Development descriptive research has often been summarized as indicating that girls more often value cooperative resource distributions and less often value competitive resource distributions than boys. However, there is considerable inconsistency in these findings that may be the result of measurement difficulties. The first study examined the gender differences using a measure designed to assess cooperative, competitive, and individualistic social values among 3- to 12-year-old children more adequately. The results indicated that (1), the girls less often prefered relative resource distributions (i.e., more often preferred individualistic resource distributions) compared to the boys, but (2) when children preferred relative resource distributions, girls most frequently preferred cooperative resource distributions (i.e., equality), while boys most frequently preferred competitive resource distributions (superiority). The second study examined whether gender differences in these social values exist prior to the age of 6 and simply were not fully demonstrated among the young children in the first study because of the cognitive demands of the task. The results revealed gender differences similar to those observed among the older children in the first study, when young children completed a modified form of the task that reduced the cognitive demands of the task. The compatibility with other findings and the implications for gender difference research on other behaviors are discussed.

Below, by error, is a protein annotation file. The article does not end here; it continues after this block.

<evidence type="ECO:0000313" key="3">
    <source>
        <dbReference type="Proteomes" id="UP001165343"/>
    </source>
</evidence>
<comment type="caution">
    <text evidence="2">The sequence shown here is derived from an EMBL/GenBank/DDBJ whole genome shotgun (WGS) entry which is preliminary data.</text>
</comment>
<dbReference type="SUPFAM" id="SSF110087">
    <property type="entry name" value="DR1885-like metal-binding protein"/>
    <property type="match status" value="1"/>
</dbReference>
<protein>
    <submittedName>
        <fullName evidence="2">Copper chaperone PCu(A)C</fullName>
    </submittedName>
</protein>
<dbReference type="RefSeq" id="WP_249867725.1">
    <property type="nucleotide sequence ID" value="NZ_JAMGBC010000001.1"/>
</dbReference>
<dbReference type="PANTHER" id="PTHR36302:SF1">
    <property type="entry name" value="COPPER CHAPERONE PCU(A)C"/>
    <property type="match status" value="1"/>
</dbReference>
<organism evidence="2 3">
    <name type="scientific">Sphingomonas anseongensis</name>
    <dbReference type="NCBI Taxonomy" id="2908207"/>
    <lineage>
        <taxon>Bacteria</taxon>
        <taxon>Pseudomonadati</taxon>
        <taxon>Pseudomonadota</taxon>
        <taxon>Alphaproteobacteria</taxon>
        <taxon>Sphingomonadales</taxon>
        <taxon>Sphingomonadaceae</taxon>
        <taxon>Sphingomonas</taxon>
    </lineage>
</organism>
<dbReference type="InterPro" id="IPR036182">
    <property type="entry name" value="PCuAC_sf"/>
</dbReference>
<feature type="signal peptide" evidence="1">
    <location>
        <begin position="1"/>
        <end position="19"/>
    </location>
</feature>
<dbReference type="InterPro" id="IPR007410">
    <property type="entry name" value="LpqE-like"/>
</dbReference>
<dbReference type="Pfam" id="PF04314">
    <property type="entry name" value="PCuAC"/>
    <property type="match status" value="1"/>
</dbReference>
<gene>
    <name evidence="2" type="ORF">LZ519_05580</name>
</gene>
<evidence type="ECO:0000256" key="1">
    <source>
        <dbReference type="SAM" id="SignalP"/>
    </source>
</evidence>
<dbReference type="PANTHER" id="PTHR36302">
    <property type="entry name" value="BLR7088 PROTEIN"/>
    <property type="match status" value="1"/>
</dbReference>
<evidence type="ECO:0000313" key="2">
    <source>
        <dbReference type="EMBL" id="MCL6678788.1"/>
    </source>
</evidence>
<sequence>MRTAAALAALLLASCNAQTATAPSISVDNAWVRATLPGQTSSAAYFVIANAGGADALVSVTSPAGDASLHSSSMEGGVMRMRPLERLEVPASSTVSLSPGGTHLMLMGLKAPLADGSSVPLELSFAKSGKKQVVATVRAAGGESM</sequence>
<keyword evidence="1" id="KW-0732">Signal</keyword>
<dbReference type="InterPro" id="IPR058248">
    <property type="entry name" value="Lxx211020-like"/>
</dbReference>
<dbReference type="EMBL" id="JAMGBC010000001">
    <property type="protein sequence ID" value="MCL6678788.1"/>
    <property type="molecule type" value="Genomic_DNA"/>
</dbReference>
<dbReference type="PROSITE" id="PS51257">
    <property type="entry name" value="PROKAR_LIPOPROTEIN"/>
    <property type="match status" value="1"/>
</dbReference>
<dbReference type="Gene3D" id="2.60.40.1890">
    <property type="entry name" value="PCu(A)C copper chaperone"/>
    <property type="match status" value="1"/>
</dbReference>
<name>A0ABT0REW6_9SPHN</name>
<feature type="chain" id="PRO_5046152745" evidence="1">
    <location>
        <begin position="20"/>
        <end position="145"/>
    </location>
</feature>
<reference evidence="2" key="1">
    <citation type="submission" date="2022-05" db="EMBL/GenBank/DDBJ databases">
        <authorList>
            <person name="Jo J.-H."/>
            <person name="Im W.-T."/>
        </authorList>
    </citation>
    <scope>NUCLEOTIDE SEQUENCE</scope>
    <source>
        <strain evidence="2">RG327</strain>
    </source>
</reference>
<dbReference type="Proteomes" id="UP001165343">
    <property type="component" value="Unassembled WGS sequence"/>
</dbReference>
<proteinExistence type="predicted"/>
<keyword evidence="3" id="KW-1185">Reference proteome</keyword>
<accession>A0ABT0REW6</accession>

ASJC Scopus subject areas
- Social Psychology
- Experimental and Cognitive Psychology